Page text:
It is an advantage of the present invention that it can improve the effective duty cycle over conventional methods for stereoscopic display, yielding added brightness.
It is an advantage of the present invention that it provides stereoscopic projection using three or more solid-state light sources with reduced complexity and reduced optical alignment requirements over conventional designs.
BRIEF DESCRIPTION OF THE DRAWINGS
These and other aspects, objects, features, and advantages of the present invention will be more clearly understood and appreciated from a review of the following detailed description of the preferred embodiments and appended claims, and by reference to the accompanying drawings.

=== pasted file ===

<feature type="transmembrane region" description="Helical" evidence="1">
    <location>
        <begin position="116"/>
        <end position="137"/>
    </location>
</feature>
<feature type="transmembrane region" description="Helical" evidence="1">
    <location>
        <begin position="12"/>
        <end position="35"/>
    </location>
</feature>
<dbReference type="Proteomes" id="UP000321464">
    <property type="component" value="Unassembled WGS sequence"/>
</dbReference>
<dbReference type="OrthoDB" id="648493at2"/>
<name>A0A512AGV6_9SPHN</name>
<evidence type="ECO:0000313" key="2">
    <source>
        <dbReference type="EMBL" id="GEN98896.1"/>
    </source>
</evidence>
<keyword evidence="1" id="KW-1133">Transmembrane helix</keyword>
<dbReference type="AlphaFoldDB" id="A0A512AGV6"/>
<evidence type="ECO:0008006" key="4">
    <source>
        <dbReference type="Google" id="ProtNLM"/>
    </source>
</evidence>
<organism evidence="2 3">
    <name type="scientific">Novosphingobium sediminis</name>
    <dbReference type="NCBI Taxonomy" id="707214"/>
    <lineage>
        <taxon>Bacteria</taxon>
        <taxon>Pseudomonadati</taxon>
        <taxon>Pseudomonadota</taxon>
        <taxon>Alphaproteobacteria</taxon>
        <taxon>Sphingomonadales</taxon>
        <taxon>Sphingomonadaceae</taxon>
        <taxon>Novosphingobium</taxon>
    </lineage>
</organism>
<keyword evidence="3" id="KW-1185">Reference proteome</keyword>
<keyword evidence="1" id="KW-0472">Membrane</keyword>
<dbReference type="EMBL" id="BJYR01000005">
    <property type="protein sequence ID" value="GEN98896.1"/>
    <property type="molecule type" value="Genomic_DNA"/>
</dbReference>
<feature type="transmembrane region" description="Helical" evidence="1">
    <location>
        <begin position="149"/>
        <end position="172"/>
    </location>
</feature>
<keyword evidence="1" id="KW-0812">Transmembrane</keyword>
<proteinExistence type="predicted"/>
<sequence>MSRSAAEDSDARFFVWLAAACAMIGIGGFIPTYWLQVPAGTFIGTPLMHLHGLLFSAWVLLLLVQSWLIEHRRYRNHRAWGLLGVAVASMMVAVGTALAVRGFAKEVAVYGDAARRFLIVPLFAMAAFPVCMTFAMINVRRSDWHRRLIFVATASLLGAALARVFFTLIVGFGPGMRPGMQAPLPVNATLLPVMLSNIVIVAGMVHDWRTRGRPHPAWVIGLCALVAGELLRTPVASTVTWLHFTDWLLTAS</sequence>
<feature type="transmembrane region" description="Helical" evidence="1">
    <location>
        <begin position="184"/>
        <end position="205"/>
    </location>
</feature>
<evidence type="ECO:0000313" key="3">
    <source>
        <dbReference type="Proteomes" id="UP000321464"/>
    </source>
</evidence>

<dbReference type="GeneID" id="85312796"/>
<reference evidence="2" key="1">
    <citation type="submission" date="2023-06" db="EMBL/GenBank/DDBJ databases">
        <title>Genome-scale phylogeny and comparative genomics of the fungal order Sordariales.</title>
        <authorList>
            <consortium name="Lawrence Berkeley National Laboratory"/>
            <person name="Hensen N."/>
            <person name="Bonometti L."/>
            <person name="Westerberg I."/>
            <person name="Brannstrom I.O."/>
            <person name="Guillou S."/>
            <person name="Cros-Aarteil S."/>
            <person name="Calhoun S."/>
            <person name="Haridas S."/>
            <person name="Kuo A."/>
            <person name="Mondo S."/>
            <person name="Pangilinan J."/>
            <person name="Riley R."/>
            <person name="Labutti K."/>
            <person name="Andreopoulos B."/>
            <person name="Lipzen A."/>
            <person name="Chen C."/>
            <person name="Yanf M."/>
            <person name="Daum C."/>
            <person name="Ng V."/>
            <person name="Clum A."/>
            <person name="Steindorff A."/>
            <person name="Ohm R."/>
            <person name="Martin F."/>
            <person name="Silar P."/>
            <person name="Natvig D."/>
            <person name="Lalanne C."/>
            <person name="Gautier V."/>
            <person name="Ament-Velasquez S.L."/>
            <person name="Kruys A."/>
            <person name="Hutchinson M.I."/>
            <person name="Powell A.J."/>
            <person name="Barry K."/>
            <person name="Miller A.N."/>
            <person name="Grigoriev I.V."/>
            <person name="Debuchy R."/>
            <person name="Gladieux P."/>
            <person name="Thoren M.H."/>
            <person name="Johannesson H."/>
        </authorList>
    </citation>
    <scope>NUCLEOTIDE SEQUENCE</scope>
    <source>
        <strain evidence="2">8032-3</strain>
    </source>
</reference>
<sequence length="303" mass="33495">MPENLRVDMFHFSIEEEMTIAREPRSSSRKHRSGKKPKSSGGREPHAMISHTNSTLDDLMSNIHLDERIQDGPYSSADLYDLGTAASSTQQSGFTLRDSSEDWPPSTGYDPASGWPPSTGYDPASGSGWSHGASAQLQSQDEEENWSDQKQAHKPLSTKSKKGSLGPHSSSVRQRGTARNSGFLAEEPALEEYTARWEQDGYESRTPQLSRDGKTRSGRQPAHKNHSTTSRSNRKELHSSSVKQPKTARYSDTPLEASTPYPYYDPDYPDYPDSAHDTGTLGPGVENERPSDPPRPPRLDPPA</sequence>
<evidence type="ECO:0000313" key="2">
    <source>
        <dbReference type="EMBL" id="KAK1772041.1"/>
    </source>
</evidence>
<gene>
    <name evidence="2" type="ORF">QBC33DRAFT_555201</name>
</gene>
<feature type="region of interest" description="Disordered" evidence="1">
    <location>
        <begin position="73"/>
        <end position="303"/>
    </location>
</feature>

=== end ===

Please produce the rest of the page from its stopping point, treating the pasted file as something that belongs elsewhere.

While the specification concludes with claims particularly pointing out and distinctly claiming the subject matter of the present invention, it is believed that the invention will be better understood from the following description when taken in conjunction with the accompanying drawings, wherein:
FIG. 1 is a schematic block diagram showing a stereoscopic display apparatus in one embodiment of the present invention;
FIG. 2 is a block diagram showing a scan sequence for conventional scanning by a scanning mirror;
FIG. 3 is a timing diagram for conventional scanning by a scanning element;
FIG. 4 is a block diagram showing a bidirectional scan sequence for alternating left- and right-eye image display as used in various embodiments;
FIG. 5A is a timing diagram comparing the 2-D scan sequence with a bidirectional scan sequence for alternating left- and right-eye image display scanning by a scanning element;